John Brunton’s Moscato d’Asti Wine Trail


The wines from Piedmont’s Asti region, the fragrant and frizzante Moscato d’Asti and bubbly, dolce Asti spumante hold Italy’s highest Docg designation for quality and may be known all over the globe, but to really understand their elusive secrets, a wine lover needs to make a pilgrimage to this region’s picturesque hills whose vineyards were the first to receive Unesco World Heritage recognition. Bordered by the towering peaks of the Alps on one side and the maritime influences of the Ligurian Sea on the other, Asti vineyards cover one of Italy’s largest geographical denominations, spreading over the provinces of Cuneo, Asti and Alessandria, a wine and food paradise renowned for highly-prized white truffles and hazelnuts, the home of the Slow Food movement, the prestigious red wines of Barolo, Barbera and Barbaresco.

But this Trail visits ten friendly, welcoming winemakers who  cultivate the unique aromatic Moscato Bianco grape that has been grown here for since at least the Middle Ages, producing what is simply one of the world’s most popular wines. In Italy, the traditional Christmas panettone cake must be accompanied by a light, fruity glass of Moscato d’Asti, while weddings and birthdays are always celebrated with the pop of a bottle of Asti spumante. And this surprising wine pairs also pairs just as well with cheese, spicy and salty food. Although different varieties of the Moscato grape have been planted across the globe, the wine made here has an unbeatable combination of limestone and sandy soil, steep, sunny vineyard slopes known as a ‘sorì’, predominantly manual cultivation throughout the year, ending in an obligatory hand-picked harvest. Then in the cellar, there is a genuine synergy between traditional and modern techniques, from fermentation in high-tec autoclave tanks to the ancient custom of small batch bottling throughout the year to ensure that every bottle, throughout its year of production could not be fresher, fruitier more aromatic, no matter when you buy it. Tasting with today’s winemakers, though, you will also discover a new movement away from the historic concept that Asti must be drunk solely in the year it was made, as a new amendment to the winemaking rules will allow a Riserva vintage that can be aged for upto 3 years. Wine tourism is already well developed in this part of Piedmont, with the website of the Asti Consorzio a mine of information to organise vineyard visits and discover for yourself the secrets of these seductive, subtle wines.


Run by two young brothers, 33 year-old Enrico and 26 year-old Davide, this is a 100% family affair as the parents work alongside their sons in the vineyard, while 96 year-old Nonna Maria cooks for her grandsons.

Ghiga is the perfect cantina to request a cellar tour to really understand the  complex production of Moscato d’Asti. Enrico patiently explains to visitors how “we initially press the grapes, then keep the mosto,  a mush of the crushed grapes and juice, in steel tanks at 0° Centigrade. Then we ferment batch by batch, only as and when there is a demand for bottles, so each bottle is the freshest, fruitiest possible anytime of the year. Very different from a normal wine that is bottled once a year. To begin fermentation, the batch of mosto passes into an autoclave tank that raises the temperature to 20° Centigrade, starting fermentation as yeast is added. The autoclave activates the natural gas to create the bubbles for a light frizzante, and the mosto takes one week to ferment to around 5° alcohol when the fermentation is abruptly stopped with the temperature dropping down to zero again. Then it is ready to be bottled.”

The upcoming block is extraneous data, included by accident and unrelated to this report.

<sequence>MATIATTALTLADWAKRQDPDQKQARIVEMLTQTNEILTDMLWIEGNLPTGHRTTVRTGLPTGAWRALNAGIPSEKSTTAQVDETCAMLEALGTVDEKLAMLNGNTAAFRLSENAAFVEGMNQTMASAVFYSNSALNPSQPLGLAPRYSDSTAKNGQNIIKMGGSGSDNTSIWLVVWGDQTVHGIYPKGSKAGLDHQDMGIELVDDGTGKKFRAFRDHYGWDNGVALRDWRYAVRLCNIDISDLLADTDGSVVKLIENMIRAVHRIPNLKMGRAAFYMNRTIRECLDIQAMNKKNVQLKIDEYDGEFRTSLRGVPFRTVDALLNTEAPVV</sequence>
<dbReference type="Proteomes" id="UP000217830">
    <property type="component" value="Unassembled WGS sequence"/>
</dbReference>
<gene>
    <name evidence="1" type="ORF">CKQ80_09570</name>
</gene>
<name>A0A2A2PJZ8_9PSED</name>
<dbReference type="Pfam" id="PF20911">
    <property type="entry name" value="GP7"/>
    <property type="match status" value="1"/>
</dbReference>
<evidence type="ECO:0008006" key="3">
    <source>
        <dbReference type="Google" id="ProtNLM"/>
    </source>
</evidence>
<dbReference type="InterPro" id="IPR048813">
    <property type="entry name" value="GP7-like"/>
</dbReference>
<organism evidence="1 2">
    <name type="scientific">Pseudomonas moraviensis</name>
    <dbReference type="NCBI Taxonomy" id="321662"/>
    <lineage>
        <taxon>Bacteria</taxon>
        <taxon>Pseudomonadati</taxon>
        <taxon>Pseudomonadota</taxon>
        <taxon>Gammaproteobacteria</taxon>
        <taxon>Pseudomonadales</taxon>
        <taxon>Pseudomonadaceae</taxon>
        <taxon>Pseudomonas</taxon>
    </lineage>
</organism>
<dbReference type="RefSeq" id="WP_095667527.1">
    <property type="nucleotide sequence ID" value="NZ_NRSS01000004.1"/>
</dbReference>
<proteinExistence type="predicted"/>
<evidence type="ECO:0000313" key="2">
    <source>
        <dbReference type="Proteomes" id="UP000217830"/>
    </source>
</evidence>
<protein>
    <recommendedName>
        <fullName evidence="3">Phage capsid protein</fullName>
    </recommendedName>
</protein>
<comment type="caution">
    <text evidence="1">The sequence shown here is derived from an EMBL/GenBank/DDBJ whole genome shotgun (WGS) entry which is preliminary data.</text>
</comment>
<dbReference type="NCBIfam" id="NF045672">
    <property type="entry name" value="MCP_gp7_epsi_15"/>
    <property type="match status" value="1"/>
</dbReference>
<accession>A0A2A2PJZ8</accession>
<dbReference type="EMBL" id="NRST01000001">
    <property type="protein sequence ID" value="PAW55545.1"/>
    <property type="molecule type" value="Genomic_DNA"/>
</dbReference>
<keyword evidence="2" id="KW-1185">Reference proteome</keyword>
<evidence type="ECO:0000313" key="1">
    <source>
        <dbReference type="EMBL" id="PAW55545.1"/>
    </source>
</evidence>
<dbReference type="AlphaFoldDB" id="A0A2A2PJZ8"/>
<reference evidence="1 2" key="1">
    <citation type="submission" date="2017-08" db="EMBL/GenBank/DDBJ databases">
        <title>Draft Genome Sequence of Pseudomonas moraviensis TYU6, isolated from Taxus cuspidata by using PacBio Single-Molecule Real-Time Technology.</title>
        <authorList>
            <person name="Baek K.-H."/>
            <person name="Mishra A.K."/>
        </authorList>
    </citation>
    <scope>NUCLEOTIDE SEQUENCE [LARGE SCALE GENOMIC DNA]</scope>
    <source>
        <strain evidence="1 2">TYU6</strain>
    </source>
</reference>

While 70% of their harvest is sold to industrial wineries, the brothers are open-minded for the future, because “for the moment, it would take too much investment to make our own Asti spumante or  a Metodo Classico, but in the future why not. And we are exporting our Moscato d’Asti as much a possible, approaching emerging markets like Uganda and Ghana who are more curious and where there is less competition.” They are similarly pragmatic over converting to organic. “As a small winery the financial cost to go certified organic would be too great to bear. But we are just as pleased to join a newer more flexible certification The Green Experience, which does not allow pesticides and encourages innovative agroforestry initiatives like fixing birds nests in the vineyards to encourage increased biodiversity of birds, bees and especially bats which are the perfect natural predator, eating around 3,000 insects a night.”


The name Gancia and the Moscato d’Asti grape are inextricably linked by history, as this was the family that created the first-ever Italian bubbly Spumante wine back in 1865, long before anyone had ever heard of Prosecco. Inspired by a long stay in Champagne, where he learnt the mysterious secrets of  ‘Methode Champenoise’, Carlo Gancia returned in 1850 to the region around Canelli and ‘Moscato Champagne’ was born. Today, Canelli could easily be renamed Ganciaville, dominated by the majestic Castello Gancia on high and the immense cellars right in the town centre. After 5 generations, the family finally ceded control of Gancia in 2011 to Roustam Tariko, the international businessman owner of Russian Standard Vodka. His goal is to return to the origins and heritage of Gancia.   A regular visitor to the cantina, he has prioritised Moscato d’Asti and Asti Spumante as the two foundation  pillars of the multinational drinks company that today produces over 25 million bottles each year.  And he believes in the traditions of Gancia, as the company remains committed to the traditional ‘dolce’ qualities of the Moscato d’Asti grape, especially for their historic Dolce Spumante. Although Gancia produce over 6 million bottles of Asti Spumante and Moscato d’Asti a year, they are essentially a ‘transformer’, similar to the famous Champagne houses, meaning they buy grapes produced on some 2,000 hectares of vines, closely following the work of smallholder cultivators, but do not actually  own their own vineyard.